Post by åèå¹¹æ£
We have a few questions about systemctl and -H option.
It looks like systemctl is communicating with /run/systemd/private in order
to interact with systemd.
However, after you log in the connected computer via ssh, it looks like
it's trying to control systemd by going through systemd-stdio-bridge when
you use systemctl's -H option.
Instead of going through /run/systemd/private, it looks like
systemd-stdio-bridge is going through /run/dbus/system_bus_socket (which is
usually created by dbus daemon) in order to control systemd.
1. Is it necessary to start up dbus daemon on the computer we're connecting
to in order to control systemd by using the systemctl -H option?
Currently, yes. And I doubt this will change anytime soon.
D-Bus is designed around a bus concept: all services are available on
the same IPC bus. That's usually a good thing, as that means systemctl
can talk to all services it needs to through a single IPC
connection. systemctl talks to a number of daemons actually, not just
PID 1: for example, it also talks to logind and policykit.
If the private IPC socket is used a very limited way of IPC is
available only: since the other side is PID 1 and PID 1 only, there's
no hookup with polkit, and communication with logind is not
available. Moreover a couple of peer tracking concepts in PID 1 are
disabled for such "direct" connections, as a peer concept is not
really existing for such connections that do not involve a bus.
systemctl currently contains some logic to use the private socket
(i.e. a direct connection) automatically in a number of cases,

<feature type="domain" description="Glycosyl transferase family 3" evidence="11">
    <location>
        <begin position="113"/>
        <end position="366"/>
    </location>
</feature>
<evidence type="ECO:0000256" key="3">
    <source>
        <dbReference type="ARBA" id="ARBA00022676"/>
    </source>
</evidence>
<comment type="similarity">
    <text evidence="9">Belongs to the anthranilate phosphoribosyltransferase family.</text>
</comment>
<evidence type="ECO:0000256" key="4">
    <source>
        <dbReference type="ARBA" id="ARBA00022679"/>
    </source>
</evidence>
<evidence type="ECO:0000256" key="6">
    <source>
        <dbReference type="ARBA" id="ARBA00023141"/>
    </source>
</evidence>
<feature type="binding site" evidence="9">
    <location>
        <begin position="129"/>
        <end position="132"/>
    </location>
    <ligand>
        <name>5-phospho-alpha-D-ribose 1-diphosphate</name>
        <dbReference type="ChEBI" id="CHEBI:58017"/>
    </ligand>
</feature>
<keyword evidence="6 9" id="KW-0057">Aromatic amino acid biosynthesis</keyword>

preferring it over the bus. It does that so that systemctl can talk to
systemd during early boot too (when dbus-daemon is not up yet, hence
the proper bus is not available), as well as when the system is really
hosed (so that you can still debug things and shut things down). The
direct connections however are a very specific hack in systemctl
ultimately, done under very specific conditions, in order to deal with
a very specific set of problems. When PK or logind involvement is
needed, when the caller is not privileged and so on, the direct
connections are not used. Now, the ssh transport (i.e. -H) doesn't
know about all this, and cannot possibly guess what systemctl actually
wants to do, hence it is exclusively a gateway to the full bus, it
contains no special hookup with the private socket. Moreover, ssh is
a late boot service anyway, i.e. dbus is already up at that moment,
hence the early-boot reason for the private socket doesn't even apply
to remote connections at all..
Post by åèå¹¹æ£
2. Are we correct in our understanding that /run/systemd/private exists to
control systemctl though the local systemd?
the private socket is an implementation detail between systemctl and
systemd, to support the aforementioned usecases. It's not a public
API (which is the reason btw, why it is called 'private'…), it's not
fully featured, and it should not be used except under very well
defined conditions, and remote access does not fall under that.
Post by åèå¹¹æ£
Why does systemctl use the specialized interface called
/run/systemd/private to control systemd?
Why doesn't systemd-stdio-bridge control systemd via /run/systemd/private
like systemctl does?
Besides the fact that systemctl talks to logind and so on, the stdio
bridge is also used by the various other tools in systemd, including
machinectl, loginctl, busctl, systemd-run, … Since they generally talk
to other daemons than just PID 1 a full ybus connection is required.
Lennart Poettering, Red Hat